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Using Generics in Swift

Swift, Generics2 min read

Generics are one of the most powerful features of the Swift programming language, allowing you to write code that is both flexible and highly reusable. In this article, we'll explore what generics are, why they are useful, and how to use them in your Swift projects.

What are Generics?

Generics are a way to write code that is generic or abstracted over types. This means that you can write code once, and then use it with any type that you like, as long as that type meets certain requirements.

The basic idea behind generics is that you can define functions, classes, or structures with placeholders for types that will be determined later. For example, you might write a function that works with integers, but instead of using the Int type directly, you would use a placeholder type such as T. The actual type used for T would be determined when the function is called.

Here's an example of a generic function that takes two arguments of any type and returns a tuple containing both values:

1func combine<T, U>(_ first: T, _ second: U) -> (T, U) {
2 return (first, second)

In this example, we've defined a function called combine that takes two arguments of any type (T and U). The function returns a tuple containing both values.

We can call this function with any types that we like, as long as they are compatible with the placeholders T and U. For example:

1let result = combine("hello", 42) // result is ("hello", 42)

In this case, the types String and Int are used for T and U, respectively, and the resulting tuple contains both values.

Why are Generics Useful?

So why would you want to use generics in your Swift code? The main reason is that it allows you to write code that is more flexible and reusable.

By using generic types and functions, you can create components that work with different types of data without having to write separate code for each specific type. This not only saves you time writing code, but it also makes your code easier to maintain and less prone to errors.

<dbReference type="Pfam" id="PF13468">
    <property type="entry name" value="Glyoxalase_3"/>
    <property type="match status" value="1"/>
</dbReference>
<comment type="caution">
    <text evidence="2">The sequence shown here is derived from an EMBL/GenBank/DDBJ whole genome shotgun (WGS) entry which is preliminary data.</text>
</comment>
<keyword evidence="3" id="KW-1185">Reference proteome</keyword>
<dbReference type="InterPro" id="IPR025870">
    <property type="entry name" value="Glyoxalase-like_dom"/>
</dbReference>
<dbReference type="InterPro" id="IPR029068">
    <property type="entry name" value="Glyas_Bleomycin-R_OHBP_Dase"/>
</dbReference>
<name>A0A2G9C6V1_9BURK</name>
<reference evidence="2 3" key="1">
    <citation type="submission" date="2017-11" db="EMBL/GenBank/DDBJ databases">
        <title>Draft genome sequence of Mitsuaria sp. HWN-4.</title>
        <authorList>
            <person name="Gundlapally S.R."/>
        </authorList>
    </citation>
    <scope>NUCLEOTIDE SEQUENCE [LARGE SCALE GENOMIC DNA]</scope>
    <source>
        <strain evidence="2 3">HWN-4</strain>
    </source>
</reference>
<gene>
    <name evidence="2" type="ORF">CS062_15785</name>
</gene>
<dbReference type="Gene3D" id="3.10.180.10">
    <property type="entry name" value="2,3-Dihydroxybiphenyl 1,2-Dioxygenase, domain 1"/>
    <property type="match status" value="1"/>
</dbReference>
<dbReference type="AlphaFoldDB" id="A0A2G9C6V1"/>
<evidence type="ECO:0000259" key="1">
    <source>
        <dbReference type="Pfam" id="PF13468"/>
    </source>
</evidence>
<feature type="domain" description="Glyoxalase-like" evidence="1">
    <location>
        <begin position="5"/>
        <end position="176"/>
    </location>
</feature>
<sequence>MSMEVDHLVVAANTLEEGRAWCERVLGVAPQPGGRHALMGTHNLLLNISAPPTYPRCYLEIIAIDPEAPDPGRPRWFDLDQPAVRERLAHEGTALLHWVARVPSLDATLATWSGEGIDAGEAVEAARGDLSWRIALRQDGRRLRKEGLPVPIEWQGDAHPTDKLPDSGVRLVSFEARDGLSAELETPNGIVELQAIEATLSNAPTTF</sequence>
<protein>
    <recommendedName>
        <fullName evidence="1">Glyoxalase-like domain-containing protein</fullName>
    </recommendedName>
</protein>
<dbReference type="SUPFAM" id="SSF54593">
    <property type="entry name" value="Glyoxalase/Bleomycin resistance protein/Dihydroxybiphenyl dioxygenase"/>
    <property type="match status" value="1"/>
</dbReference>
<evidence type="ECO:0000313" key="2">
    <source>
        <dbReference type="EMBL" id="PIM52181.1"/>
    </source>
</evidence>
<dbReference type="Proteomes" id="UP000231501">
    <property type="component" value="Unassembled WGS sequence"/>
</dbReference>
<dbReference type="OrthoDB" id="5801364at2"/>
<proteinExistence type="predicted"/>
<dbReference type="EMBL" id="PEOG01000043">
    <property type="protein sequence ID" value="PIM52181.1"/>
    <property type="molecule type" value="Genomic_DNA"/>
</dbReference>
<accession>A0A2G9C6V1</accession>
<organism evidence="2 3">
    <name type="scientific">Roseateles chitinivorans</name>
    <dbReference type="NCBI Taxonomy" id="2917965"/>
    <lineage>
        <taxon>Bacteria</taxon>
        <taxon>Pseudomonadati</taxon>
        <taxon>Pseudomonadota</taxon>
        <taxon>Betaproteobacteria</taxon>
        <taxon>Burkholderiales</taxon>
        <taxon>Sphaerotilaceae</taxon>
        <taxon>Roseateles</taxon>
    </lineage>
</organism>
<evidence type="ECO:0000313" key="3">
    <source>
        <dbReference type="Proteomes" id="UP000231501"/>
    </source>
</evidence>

For example, let's say that you need to write a function that finds the largest element in an array of numbers. You could write a separate function for each type of number you might encounter:

1func findLargest(_ array: [Int]) -> Int {
2 var largest = array[0]
3 for element in array {
4 if element > largest {
5 largest = element
6 }
7 }
8 return largest
11func findLargest(_ array: [Double]) -> Double {
12 var largest = array[0]
13 for element in array {
14 if element > largest {
15 largest = element
16 }
17 }
18 return largest

This code works, but it's not very efficient or maintainable. Instead, you could use a generic function to achieve the same result with much less code:

1func findLargest<T: Comparable>(_ array: [T]) -> T {
2 var largest = array[0]
3 for element in array {
4 if element > largest {
5 largest = element
6 }
7 }
8 return largest

In this version of the function, we've used a generic type parameter T that must conform to the Comparable protocol. This ensures that our function can only be called with types that can be compared to each other.

Now we can use this function with any type that conforms to Comparable, such as Int, Double, or even custom types that implement the Comparable protocol.

1let ints = [1, 2, 3, 4, 5]
2let doubles = [3.14, 2.71, 1.41]
3let result1 = findLargest(ints) // result1 is 5
4let result2 = findLargest(doubles) // result2 is 3.14